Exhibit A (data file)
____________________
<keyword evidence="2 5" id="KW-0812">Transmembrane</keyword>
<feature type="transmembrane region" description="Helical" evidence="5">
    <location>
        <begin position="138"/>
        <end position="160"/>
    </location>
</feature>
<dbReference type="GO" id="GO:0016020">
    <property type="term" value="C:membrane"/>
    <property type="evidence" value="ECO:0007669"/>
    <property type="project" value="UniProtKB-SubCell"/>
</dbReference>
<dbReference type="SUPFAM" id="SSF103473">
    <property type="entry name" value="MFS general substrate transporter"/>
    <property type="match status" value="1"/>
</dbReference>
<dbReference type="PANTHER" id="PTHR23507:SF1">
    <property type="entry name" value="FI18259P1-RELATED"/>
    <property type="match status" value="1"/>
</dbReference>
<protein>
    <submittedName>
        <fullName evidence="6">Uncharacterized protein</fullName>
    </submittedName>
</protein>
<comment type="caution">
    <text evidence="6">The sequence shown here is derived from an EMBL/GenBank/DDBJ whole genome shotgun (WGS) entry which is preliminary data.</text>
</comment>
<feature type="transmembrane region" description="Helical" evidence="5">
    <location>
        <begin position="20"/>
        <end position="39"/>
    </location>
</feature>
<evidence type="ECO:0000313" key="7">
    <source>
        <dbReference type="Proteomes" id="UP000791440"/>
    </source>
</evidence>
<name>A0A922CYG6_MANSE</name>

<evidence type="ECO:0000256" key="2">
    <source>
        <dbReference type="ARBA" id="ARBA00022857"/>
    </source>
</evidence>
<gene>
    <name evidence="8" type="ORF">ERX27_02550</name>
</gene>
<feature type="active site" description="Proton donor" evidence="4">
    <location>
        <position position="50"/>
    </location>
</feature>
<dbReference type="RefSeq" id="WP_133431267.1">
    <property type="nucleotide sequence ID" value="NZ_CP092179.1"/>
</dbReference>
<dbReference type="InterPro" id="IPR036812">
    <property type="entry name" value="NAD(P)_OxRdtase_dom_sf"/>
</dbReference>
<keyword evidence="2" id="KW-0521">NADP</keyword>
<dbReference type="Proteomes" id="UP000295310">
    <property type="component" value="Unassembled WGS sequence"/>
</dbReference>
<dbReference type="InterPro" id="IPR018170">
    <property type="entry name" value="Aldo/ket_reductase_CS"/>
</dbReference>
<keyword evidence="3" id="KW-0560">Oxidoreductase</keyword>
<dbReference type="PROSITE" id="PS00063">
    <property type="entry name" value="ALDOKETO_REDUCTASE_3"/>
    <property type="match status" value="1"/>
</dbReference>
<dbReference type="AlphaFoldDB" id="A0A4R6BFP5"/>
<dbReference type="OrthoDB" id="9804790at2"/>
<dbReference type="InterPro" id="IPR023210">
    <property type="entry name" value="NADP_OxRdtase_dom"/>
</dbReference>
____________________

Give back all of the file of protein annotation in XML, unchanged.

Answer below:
<keyword evidence="2 5" id="KW-0812">Transmembrane</keyword>
<feature type="transmembrane region" description="Helical" evidence="5">
    <location>
        <begin position="138"/>
        <end position="160"/>
    </location>
</feature>
<dbReference type="GO" id="GO:0016020">
    <property type="term" value="C:membrane"/>
    <property type="evidence" value="ECO:0007669"/>
    <property type="project" value="UniProtKB-SubCell"/>
</dbReference>
<dbReference type="SUPFAM" id="SSF103473">
    <property type="entry name" value="MFS general substrate transporter"/>
    <property type="match status" value="1"/>
</dbReference>
<dbReference type="PANTHER" id="PTHR23507:SF1">
    <property type="entry name" value="FI18259P1-RELATED"/>
    <property type="match status" value="1"/>
</dbReference>
<protein>
    <submittedName>
        <fullName evidence="6">Uncharacterized protein</fullName>
    </submittedName>
</protein>
<comment type="caution">
    <text evidence="6">The sequence shown here is derived from an EMBL/GenBank/DDBJ whole genome shotgun (WGS) entry which is preliminary data.</text>
</comment>
<feature type="transmembrane region" description="Helical" evidence="5">
    <location>
        <begin position="20"/>
        <end position="39"/>
    </location>
</feature>
<evidence type="ECO:0000313" key="7">
    <source>
        <dbReference type="Proteomes" id="UP000791440"/>
    </source>
</evidence>
<name>A0A922CYG6_MANSE</name>

<evidence type="ECO:0000256" key="2">
    <source>
        <dbReference type="ARBA" id="ARBA00022857"/>
    </source>
</evidence>
<gene>
    <name evidence="8" type="ORF">ERX27_02550</name>
</gene>
<feature type="active site" description="Proton donor" evidence="4">
    <location>
        <position position="50"/>
    </location>
</feature>
<dbReference type="RefSeq" id="WP_133431267.1">
    <property type="nucleotide sequence ID" value="NZ_CP092179.1"/>
</dbReference>
<dbReference type="InterPro" id="IPR036812">
    <property type="entry name" value="NAD(P)_OxRdtase_dom_sf"/>
</dbReference>
<keyword evidence="2" id="KW-0521">NADP</keyword>
<dbReference type="Proteomes" id="UP000295310">
    <property type="component" value="Unassembled WGS sequence"/>
</dbReference>
<dbReference type="InterPro" id="IPR018170">
    <property type="entry name" value="Aldo/ket_reductase_CS"/>
</dbReference>
<keyword evidence="3" id="KW-0560">Oxidoreductase</keyword>
<dbReference type="PROSITE" id="PS00063">
    <property type="entry name" value="ALDOKETO_REDUCTASE_3"/>
    <property type="match status" value="1"/>
</dbReference>
<dbReference type="AlphaFoldDB" id="A0A4R6BFP5"/>
<dbReference type="OrthoDB" id="9804790at2"/>
<dbReference type="InterPro" id="IPR023210">
    <property type="entry name" value="NADP_OxRdtase_dom"/>
</dbReference>